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Sunday, August 21, 2011

Our Own Best Jailers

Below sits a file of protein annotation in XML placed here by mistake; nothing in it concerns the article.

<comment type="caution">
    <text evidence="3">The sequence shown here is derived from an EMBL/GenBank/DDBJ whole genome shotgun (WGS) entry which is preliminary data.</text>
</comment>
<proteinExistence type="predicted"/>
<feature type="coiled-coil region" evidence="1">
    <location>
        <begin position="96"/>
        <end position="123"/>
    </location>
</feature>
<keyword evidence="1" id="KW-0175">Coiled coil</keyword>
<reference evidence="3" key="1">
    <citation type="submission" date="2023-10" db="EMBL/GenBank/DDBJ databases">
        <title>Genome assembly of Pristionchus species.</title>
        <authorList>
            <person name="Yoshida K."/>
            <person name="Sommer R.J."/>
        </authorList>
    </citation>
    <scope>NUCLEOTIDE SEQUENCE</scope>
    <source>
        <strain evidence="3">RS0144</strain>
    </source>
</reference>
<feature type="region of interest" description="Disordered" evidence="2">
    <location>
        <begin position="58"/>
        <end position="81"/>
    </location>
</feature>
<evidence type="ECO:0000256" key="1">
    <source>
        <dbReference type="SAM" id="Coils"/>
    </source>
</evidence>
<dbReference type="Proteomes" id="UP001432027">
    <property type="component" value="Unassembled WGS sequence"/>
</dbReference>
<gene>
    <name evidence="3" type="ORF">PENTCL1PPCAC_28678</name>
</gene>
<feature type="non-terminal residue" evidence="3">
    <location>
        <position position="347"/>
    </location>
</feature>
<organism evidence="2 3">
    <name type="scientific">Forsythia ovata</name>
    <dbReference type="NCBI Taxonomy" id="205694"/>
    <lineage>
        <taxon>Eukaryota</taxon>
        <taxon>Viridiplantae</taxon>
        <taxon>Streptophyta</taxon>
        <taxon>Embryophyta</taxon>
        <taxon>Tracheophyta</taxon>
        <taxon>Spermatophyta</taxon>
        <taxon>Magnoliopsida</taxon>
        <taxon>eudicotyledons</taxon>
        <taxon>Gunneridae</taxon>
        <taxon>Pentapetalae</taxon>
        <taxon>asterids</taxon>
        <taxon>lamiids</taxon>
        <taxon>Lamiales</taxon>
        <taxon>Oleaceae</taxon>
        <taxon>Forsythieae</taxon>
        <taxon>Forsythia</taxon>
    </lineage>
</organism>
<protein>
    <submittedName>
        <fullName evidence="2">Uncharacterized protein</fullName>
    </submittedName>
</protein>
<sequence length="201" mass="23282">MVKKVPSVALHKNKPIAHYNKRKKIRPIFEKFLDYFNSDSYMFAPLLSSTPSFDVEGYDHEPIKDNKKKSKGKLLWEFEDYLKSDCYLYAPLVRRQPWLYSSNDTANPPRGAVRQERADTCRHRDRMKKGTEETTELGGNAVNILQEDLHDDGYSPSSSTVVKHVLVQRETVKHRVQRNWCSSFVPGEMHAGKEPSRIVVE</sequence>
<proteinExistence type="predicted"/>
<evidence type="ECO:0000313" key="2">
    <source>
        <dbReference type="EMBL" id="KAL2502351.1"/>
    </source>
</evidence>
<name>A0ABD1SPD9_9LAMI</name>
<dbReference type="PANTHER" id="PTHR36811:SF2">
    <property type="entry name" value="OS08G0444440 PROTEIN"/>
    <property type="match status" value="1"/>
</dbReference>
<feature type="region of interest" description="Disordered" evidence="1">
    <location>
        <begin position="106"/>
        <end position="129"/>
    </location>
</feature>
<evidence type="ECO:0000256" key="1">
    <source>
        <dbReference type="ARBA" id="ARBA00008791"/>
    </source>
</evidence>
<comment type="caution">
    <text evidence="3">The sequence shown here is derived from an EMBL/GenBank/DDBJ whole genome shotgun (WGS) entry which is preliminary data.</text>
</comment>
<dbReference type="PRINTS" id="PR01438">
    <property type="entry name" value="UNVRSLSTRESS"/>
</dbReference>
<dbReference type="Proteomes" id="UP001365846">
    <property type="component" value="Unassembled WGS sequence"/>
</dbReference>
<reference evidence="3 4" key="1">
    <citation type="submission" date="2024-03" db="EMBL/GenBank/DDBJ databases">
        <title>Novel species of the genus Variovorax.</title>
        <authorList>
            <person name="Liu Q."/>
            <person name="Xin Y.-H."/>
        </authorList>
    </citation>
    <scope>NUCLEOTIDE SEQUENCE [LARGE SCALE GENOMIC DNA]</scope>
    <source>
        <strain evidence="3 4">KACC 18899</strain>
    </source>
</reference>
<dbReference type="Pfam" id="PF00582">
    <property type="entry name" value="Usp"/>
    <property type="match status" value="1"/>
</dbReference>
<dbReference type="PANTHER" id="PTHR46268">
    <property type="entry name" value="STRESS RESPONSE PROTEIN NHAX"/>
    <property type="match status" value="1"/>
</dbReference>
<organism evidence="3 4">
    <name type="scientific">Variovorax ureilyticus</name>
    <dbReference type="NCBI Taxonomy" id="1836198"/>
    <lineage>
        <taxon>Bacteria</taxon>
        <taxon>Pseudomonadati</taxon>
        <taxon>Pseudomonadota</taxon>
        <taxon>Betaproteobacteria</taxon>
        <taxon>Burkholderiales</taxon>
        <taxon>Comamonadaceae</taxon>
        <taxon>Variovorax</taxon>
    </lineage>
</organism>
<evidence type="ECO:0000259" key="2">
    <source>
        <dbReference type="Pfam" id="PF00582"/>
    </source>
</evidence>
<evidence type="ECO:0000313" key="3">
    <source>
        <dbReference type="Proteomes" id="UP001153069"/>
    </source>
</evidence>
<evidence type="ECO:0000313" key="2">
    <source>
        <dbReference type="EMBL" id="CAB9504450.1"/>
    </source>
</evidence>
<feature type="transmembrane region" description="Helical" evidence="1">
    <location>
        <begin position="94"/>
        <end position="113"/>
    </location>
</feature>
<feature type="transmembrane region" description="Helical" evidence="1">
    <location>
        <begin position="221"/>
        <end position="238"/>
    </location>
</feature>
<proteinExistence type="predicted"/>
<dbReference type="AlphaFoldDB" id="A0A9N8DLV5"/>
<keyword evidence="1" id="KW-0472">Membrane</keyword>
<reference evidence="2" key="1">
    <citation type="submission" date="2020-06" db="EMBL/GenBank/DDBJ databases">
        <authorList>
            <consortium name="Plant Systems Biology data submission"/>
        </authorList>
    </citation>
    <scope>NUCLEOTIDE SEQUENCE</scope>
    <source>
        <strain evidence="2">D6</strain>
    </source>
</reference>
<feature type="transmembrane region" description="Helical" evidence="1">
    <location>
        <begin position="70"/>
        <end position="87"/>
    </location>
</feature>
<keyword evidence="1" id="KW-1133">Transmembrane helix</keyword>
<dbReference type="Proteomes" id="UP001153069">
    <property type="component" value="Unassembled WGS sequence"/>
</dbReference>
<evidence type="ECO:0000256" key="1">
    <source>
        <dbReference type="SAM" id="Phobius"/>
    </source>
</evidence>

Ever go to a movie and have a growing feeling that you don’t like the movie?  You sit there, minute after minute, tempted with every scene to get up and leave.  Perhaps you sat through the entire film while feeling it was a wasted two hours—or worse.  The movie may have been recommended to you by a friend.  Someone you were planning to report back to with enthusiasm that their recommendation was a good one.  Now you hope that they have forgotten your promise to go and see it.  Why is it sometimes we fail to bail and be free?  Why do we become our own best jailers?  The reasons may include 1) we made a promise—a commitment; 2) validating a relationship—we are doing it for a friend—when all is said and done we are affirming fundamental and regnant values; 3) we made an investment of time and resources (the sunk cost); 4) we don’t want to admit we made a mistake; 5) we don’t want others or ourselves to think that we are a quitter; 6) there is hope things will change for the better—it may turn out to be a good flick after all; 7) there may even be a feeling that God is in control—that if he didn’t want us to be there he would have prevented it—we are showing trust in Him by not leaving; 8) the force of inertia—once we have embarked on a course it is difficult to change direction—we simply do not consider leaving an option; 9) we rationalize our position saying “well it will only last two hours”—potential suffering is limited and is survivable ; 10) the sense that we are participating in fate; 11) the belief that we may derive from the experience a valuable though perhaps unpleasant lesson; 12) we don’t want to appear shallow or foolish; 13) we don’t want to appear snobbish; 14) we don’t want to admit we are different and view things differently from others; 15) conversely, we glory in our difference and seek to confirm it; 16) we feel a need to punish ourselves; 17) we may feel certain we were inspired to commit in the first place, and that inspiration validates and sustains our choice no matter the outcome; 18) we may feel a sense of justice—now that we have made our bed, we must lie in it.  So then, what is the best advice—to get up and leave or sit there and suffer through the movie?  The answer my friend is blowing in the wind.

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